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From Apache Wiki <wikidi...@apache.org>
Subject [Cassandra Wiki] Update of "CassandraLimitations" by JonathanEllis
Date Thu, 15 Jul 2010 04:03:10 GMT
Dear Wiki user,

You have subscribed to a wiki page or wiki category on "Cassandra Wiki" for change notification.

The "CassandraLimitations" page has been changed by JonathanEllis.
The comment on this change is: update compaction and thrift-oom for 0.7.
http://wiki.apache.org/cassandra/CassandraLimitations?action=diff&rev1=11&rev2=12

--------------------------------------------------

  = Limitations =
  == Inherent in the design ==
- The main limitation on column and supercolumn size is that all data for a single key and
column must fit (on disk) on a single machine in the cluster. Because keys alone are used
to determine the nodes responsible for replicating their data, the amount of data associated
with a single key has this upper bound. This is an inherent limitation of the distribution
model.
+ 
+ == Stuff that isn't likely to change ==
+  * All data for a single row must fit (on disk) on a single machine in the cluster. Because
row keys alone are used to determine the nodes responsible for replicating their data, the
amount of data associated with a single key has this upper bound.
+  * A single column value may not be larger than 2GB.
  
  == Artifacts of the current code base ==
-  * The byte[] size of a value can't be more than 2^31-1.
-  * Cassandra's compaction code currently deserializes an entire row (per columnfamily) at
a time.  So all the data from a given columnfamily/key pair must fit in memory.  Fixing this
is relatively easy since columns are stored in-order on disk so there is really no reason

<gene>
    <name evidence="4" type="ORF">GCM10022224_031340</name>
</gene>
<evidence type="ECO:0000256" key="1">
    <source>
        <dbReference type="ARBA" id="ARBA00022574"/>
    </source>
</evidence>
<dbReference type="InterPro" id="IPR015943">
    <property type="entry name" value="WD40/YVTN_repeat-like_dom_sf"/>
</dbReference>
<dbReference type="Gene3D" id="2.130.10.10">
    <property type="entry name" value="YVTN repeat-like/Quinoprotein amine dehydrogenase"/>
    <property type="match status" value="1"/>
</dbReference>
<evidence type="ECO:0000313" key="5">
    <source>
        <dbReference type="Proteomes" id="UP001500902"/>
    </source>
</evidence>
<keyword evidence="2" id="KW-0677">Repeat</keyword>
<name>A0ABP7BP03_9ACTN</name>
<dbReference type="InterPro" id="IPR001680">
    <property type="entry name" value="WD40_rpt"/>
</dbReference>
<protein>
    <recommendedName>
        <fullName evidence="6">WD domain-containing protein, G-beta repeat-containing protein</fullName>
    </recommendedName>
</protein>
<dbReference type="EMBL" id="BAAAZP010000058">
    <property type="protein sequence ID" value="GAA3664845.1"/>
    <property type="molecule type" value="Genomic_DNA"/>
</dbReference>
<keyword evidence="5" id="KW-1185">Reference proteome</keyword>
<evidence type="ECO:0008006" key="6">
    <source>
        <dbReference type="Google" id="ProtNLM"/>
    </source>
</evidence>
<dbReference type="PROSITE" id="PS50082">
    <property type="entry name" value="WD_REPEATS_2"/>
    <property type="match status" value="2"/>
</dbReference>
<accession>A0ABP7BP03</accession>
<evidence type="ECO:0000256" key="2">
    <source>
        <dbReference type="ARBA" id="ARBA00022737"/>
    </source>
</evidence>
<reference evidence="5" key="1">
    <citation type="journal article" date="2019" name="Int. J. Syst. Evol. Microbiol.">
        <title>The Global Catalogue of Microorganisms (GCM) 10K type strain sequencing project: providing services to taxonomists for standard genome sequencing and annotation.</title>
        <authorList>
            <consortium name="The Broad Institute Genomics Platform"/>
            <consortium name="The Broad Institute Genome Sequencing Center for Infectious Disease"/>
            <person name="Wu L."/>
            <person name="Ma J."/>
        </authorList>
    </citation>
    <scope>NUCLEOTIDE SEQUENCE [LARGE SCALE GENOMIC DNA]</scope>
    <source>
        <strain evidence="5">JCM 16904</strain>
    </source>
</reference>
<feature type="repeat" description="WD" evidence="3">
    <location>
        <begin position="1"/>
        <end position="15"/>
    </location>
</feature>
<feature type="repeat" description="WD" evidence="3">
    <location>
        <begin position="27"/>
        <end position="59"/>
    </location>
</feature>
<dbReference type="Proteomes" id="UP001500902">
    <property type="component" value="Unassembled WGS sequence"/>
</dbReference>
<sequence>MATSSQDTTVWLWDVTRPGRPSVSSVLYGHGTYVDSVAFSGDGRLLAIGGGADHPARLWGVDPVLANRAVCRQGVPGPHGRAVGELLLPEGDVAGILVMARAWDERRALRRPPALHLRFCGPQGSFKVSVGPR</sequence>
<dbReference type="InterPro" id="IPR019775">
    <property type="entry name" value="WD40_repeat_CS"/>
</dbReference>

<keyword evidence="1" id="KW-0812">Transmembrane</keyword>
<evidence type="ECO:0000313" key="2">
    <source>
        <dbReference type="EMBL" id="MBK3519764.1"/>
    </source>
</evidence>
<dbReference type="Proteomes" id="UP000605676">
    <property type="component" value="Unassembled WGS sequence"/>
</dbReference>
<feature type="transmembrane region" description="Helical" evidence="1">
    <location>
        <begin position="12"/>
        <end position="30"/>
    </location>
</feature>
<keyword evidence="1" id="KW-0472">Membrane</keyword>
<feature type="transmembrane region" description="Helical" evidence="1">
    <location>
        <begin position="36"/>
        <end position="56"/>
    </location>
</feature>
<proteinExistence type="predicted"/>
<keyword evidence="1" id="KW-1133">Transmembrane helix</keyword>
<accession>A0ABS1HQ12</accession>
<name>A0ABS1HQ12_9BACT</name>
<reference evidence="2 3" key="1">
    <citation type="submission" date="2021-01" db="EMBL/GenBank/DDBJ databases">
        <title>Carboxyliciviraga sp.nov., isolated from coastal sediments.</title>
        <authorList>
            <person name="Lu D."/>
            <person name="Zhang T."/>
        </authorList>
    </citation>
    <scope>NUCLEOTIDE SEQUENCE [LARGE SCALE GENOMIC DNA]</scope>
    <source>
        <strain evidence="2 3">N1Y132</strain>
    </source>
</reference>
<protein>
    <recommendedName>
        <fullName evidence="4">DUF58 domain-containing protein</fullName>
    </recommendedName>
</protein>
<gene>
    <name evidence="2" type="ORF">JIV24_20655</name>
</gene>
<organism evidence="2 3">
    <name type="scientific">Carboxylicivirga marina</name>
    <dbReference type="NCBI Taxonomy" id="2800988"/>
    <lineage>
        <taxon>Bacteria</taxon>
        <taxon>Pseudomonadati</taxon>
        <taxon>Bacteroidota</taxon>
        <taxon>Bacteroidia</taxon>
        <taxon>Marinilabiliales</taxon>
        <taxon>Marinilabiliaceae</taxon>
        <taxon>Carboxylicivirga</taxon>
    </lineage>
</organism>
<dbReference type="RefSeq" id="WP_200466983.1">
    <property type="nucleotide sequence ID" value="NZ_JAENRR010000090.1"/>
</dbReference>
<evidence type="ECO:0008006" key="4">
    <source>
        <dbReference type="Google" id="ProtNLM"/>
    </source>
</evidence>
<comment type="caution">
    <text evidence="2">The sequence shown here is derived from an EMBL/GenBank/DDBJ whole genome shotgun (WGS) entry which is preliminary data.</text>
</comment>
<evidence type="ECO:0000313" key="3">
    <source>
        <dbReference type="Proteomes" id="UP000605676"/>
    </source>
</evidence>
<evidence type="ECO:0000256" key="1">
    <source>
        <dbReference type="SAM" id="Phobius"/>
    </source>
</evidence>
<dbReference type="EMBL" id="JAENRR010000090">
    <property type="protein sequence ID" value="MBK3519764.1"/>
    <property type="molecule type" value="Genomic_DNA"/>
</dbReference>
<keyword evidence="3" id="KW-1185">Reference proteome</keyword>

you have to deserialize row-at-a-time except that that is easier with the current encapsulation
of functionality.  This will be fixed in https://issues.apache.org/jira/browse/CASSANDRA-16
-    * A related limitation is that an entire row cannot be larger than 2^31-1 bytes, since
the length of rows is serialized to disk using an integer.
   * Cassandra has two levels of indexes: key and column.  But in super columnfamilies there
is a third level of subcolumns; these are not indexed, and any request for a subcolumn deserializes
_all_ the subcolumns in that supercolumn.  So you want to avoid a data model that requires
large numbers of subcolumns.  https://issues.apache.org/jira/browse/CASSANDRA-598 is open
to remove this limitation.
   * <<Anchor(streaming)>>Cassandra's public API is based on Thrift, which offers
no streaming abilities -- any value written or fetched has to fit in memory.  This is inherent
to Thrift's design and is therefore unlikely to change.  So adding large object support to
Cassandra would need a special API that manually split the large objects up into pieces. A
potential approach is described in http://issues.apache.org/jira/browse/CASSANDRA-265.  As
a workaround in the meantime, you can manually split files into chunks of whatever size you
are comfortable with -- at least one person is using 64MB -- and making a file correspond
to a row, with the chunks as column values.
-  * Thrift will crash Cassandra if you send random or malicious data to it.  This makes exposing
the Cassandra port directly to the outside internet a Bad Idea.  See http://issues.apache.org/jira/browse/CASSANDRA-475
and http://issues.apache.org/jira/browse/THRIFT-601 for details.
  
  == Obsolete Limitations ==
+  * Prior to version 0.7, Cassandra's compaction code deserialized an entire row (per columnfamily)
at a time.  So all the data from a given columnfamily/key pair had to fit in memory, or 2GB,
whichever was smaller (since the length of the row was serialized as a Java int).
+  * Prior to version 0.7, Thrift would crash Cassandra if you send random or malicious data
to it.  This made exposing the Cassandra port directly to the outside internet a Bad Idea.
   * Prior to version 0.4, Cassandra did not fsync the commitlog before acking a write.  Most
of the time this is Good Enough when you are writing to multiple replicas since the odds are
slim of all replicas dying before the data actually hits the disk, but the truly paranoid
will want real fsync-before-ack.  This is now an option.
  

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